Moving Average Indicator
Determining a Forex market trend is very important for successful trading. Indicators help traders determine the price direction of the market. One of the most commonly used indicators is the Moving Average.
- Indicators and Their Purposes
- Moving Average
- Types of Moving Averages
- Trading with Moving Average
- Trading with one MA
- Trading with two MAs
- Trading with several indicators
Moving Average – Definition
This indicator helps to determine the trend direction, its possible reversals, as well as a flat market (when the price is neither rising nor declining).
How is this achieved?
The Moving Average (MA) is a trend indicator, which is essentially a curve calculated based on price changes.
As such, the moving average assists traders by confirming the trend. On the chart, this curve mirrors the price direction, but its movements are smoother.
In the examples below, you will find helpful information about how this indicator determines the trend:
Determining uptrend with МА
- Maximums are constantly renewed
- SMA (red) reflects asset growth
The first example demonstrates how the growing asset formed an uptrend and the Moving Average confirms it. A downtrend is shown in the next chart.
Determining downtrend with МА
- Minimums are renewed
- SMA (red) reflects asset decline
Moving Average: Indicator Characteristics
At each point, the MA value is an average price indicator over a certain period of time. Sometimes it is an arithmetic mean, other times more complex formulas are employed.
A period is the main indicator’s parameter; it determines the number of time series to be factored in when setting the moving average parameter.
There four basic MA types:
- Simple MA – Its values are simple arithmetic means of the price changes.
- Linearly weighted MA – Here more weight is given to the latest data. The weight is calculated based on an arithmetic series.
- Exponential MA -More weight is given to the latest data; however, the weight is calculated exponentially.
- Smoothed MA – More weight is given to the latest data; it takes into account the price values beyond the time period (their influence is not significant).
It is quite easy to add this indicator in the MetaTrader 4 chart. You can do that by selecting “Indicators” – ”Trend” – ”Moving Average” in the “Insert” tab of the upper menu or just by clicking on the relevant icon on the toolbar.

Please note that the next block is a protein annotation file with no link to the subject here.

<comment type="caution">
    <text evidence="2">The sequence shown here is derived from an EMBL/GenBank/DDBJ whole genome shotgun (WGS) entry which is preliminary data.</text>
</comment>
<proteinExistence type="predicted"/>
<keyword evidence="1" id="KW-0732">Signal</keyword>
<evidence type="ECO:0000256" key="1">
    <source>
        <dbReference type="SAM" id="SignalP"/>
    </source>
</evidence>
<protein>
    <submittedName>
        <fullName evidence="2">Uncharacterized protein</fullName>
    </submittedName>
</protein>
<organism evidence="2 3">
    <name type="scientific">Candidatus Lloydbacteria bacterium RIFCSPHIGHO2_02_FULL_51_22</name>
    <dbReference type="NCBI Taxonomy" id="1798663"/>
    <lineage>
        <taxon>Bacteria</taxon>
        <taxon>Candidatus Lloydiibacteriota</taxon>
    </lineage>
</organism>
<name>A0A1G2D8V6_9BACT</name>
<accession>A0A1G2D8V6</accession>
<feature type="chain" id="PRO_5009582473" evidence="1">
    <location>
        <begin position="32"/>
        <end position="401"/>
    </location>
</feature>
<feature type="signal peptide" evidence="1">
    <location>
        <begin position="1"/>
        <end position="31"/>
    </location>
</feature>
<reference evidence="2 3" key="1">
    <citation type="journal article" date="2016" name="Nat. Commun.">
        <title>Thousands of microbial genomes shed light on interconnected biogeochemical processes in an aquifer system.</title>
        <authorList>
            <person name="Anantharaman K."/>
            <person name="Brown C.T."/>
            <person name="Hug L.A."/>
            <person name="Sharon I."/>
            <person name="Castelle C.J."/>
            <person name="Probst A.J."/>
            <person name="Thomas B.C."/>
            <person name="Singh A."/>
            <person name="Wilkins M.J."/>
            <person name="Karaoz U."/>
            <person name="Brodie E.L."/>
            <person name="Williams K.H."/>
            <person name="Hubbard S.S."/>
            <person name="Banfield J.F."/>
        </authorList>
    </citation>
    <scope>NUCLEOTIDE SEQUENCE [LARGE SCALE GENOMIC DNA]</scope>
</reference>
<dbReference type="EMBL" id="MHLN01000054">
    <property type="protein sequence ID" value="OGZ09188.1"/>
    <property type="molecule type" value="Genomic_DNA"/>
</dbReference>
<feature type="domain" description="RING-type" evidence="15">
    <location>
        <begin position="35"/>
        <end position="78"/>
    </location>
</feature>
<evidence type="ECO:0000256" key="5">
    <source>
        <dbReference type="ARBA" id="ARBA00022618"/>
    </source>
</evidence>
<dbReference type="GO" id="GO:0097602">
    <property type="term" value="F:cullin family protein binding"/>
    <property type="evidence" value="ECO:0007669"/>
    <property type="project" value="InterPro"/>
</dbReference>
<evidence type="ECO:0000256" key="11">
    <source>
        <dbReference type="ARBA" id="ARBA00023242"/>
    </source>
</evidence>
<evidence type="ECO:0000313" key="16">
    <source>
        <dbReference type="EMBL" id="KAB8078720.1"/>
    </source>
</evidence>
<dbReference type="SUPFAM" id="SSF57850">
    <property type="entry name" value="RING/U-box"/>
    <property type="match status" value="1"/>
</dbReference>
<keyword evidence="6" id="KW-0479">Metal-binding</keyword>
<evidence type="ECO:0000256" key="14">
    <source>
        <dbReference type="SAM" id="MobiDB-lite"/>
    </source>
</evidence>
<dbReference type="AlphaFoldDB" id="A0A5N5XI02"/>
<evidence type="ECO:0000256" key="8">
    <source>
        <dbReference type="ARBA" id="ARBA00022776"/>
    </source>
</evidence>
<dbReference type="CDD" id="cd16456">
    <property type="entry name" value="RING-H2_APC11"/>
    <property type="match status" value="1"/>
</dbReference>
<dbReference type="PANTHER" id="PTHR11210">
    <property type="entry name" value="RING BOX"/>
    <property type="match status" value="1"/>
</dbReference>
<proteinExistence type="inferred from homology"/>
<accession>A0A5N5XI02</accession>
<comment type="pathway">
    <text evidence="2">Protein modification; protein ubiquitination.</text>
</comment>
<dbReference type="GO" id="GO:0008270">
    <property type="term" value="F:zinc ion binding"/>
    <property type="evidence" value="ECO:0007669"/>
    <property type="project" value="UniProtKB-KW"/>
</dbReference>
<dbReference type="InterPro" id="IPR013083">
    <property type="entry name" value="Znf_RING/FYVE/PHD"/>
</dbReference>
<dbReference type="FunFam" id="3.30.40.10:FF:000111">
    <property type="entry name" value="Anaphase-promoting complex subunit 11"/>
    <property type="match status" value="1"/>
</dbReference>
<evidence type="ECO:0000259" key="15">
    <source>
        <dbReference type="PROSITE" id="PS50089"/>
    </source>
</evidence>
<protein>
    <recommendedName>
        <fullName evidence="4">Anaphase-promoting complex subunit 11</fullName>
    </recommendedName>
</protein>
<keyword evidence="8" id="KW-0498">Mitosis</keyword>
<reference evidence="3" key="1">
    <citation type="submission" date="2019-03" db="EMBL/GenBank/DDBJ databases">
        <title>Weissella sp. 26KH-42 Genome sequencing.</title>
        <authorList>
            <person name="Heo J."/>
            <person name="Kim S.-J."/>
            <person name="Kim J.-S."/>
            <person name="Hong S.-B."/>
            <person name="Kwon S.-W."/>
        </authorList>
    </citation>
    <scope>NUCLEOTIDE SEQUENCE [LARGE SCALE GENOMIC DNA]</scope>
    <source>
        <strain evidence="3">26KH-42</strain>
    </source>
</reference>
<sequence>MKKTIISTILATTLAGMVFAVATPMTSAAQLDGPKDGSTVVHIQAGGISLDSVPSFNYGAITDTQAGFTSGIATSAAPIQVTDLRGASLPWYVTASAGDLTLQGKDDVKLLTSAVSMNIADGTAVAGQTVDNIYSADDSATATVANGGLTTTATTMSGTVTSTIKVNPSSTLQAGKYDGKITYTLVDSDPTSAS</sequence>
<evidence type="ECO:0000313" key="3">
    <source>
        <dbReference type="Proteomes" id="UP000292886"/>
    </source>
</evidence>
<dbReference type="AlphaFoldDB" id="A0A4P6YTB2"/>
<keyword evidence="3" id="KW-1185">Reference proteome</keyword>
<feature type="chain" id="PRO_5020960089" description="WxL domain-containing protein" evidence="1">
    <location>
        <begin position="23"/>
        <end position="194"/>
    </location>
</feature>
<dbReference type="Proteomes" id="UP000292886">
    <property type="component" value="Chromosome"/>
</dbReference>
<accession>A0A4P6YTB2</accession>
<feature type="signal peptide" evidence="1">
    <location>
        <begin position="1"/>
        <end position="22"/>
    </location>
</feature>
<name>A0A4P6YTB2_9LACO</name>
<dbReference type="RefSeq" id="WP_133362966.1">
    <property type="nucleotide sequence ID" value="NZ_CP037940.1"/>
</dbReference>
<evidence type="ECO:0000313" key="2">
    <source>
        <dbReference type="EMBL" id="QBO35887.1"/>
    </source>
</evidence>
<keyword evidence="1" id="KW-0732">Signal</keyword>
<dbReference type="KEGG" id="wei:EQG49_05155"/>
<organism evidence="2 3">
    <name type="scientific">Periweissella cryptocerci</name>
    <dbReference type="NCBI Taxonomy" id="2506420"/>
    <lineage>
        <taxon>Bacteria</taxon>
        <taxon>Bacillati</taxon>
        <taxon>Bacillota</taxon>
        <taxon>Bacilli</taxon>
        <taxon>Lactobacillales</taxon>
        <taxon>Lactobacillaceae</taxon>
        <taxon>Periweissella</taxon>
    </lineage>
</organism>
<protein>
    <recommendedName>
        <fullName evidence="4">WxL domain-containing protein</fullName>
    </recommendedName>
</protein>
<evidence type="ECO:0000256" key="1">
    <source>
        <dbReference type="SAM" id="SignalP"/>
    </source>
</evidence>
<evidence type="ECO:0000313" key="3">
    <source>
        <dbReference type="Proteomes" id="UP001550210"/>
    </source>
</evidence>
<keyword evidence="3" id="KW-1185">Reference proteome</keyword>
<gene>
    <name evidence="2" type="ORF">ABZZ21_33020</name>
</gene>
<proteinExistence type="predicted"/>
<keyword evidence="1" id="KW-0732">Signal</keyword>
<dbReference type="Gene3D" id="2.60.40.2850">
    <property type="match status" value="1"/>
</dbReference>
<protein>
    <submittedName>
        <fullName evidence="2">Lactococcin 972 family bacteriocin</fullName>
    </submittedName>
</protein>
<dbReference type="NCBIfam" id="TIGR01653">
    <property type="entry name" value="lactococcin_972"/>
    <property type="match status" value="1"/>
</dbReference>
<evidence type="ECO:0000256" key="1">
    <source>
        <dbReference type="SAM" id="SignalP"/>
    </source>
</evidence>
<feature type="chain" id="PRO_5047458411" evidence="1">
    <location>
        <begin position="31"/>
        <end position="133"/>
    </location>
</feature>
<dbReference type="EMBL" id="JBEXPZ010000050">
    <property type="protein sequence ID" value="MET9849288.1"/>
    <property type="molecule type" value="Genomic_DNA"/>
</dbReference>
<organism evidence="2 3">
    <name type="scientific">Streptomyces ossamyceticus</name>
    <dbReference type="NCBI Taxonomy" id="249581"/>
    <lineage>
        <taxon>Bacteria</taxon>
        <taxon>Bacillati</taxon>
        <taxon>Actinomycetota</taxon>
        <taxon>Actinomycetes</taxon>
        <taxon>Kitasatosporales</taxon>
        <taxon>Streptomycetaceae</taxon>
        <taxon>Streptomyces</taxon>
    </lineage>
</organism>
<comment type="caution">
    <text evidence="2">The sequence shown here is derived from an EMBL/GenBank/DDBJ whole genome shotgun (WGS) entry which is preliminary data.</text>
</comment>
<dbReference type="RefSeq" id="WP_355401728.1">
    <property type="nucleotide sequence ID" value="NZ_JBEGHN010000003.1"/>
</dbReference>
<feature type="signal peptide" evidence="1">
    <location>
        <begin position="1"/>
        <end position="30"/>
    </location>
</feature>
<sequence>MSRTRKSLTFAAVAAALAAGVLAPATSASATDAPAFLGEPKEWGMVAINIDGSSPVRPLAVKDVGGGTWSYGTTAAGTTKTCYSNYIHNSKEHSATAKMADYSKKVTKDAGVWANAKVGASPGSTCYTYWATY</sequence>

To set the indicator, right-click on the indicator and choose Parameters.
You will see a window, where you can set the following parameters:
- МА method ( МА type, e.g. Simple or Smoothed)
- Apply to (calculate based on the opening/closing price, etc.)
- МА style (color, thickness)
You can also choose the timeframes in the Parameters window. For example, if your trading strategy envisages only 14 МА on the H4 and H1 charts, you need to specify it in the settings:
The majority of strategies use a Simple Moving Average. As a rule, it is set to default unless otherwise required by the trading system. Below we will have a closer look at the MA types and strategies.
Moving Average Types
Simple moving average (SMA)
Simple Moving Average is represented as a line and is calculated based on the arithmetic means of the previous price values.
The longer the period (the number of values taken into account), the smoother and more remote from the price chart, the moving average will be.
For example, if daily closing prices on a 5-day chart were at 1.2, 1.3, 1.2, 1.5, and 1.6, the SMA value at the next point will be 1.36. To obtain the next 5-day SMA value, we need to drop 1.2 and add the closing price that goes after 1.6 to the formula.
To add an SMA on the chart, you need to choose the Moving Average from the general list of the platform’s indicators.
After that, you will see a window, where you will need to select Simple in the MA Method. Other settings depend on the trading strategy conditions.
SMA is the most popular MA type, and it lies at the core of many strategies.
Despite the fact that SMA is rarely used without additional indicators, there are some strategies that employ only SMA.
One of the most reliable SMA strategies is the “Sweet Chariot” strategy.
The Sweet Chariot strategy is designed for medium and short-term trading, the optimum timeframes are D1 or W1.
Trading with 1-hour or 4-hour charts is also possible; however, the longer the time frames, the more precise the trend will be.
And trading with the trend is the key to success with this strategy.
The signal indicator is a 40-period SMA.
The strategy has two rules:
- If the price crosses the MA upwards and the candle is closed above the moving average, you need to buy when the next bar opens.
- If the price crosses the MA downwards and the candle is closed below the line, you need to sell.
Stop loss is set below the minimum (or above the maximum) of the low candle.
The profit can be locked using both take profit (for example, its distance can be three times – or more – larger than the stop loss value) or trailing stop.
The Sweet Chariot is quite an old strategy. Despite the fact that the traditional version does not use any oscillators, some traders can add other tools like ADX.
The Chariot works really well with the trend. However, it is only logical to use a filter to minimize the risks of entering a flat market.
Exponential Moving Average
The Exponential МА is different from the simple one in that it gives more weight to the latest data when calculating the MA value at each point.
The EMA formula is rather complex, but, essentially, it means that a 10-period EMA will give the most weight to the previous price values and the closing price of the 10th candle (in reverse order) will have almost no effect.
This MA has been developed to facilitate a smoother transition between time frames.
Reduction in the weight of price values as they move away resolves the SMA’s problems, where dropping the last price can affect the indicator more than adding the new one.
As a result, a line with the same period is smoother and closer to the chart, and its signals are less dependent on the large but outdated values.
An EMA is set in the same way as an SMA. The only difference is that you will need to choose Exponential as the MA Method in the indicator window.
Many of the Forex trading strategies that use SMA can employ EMA as well.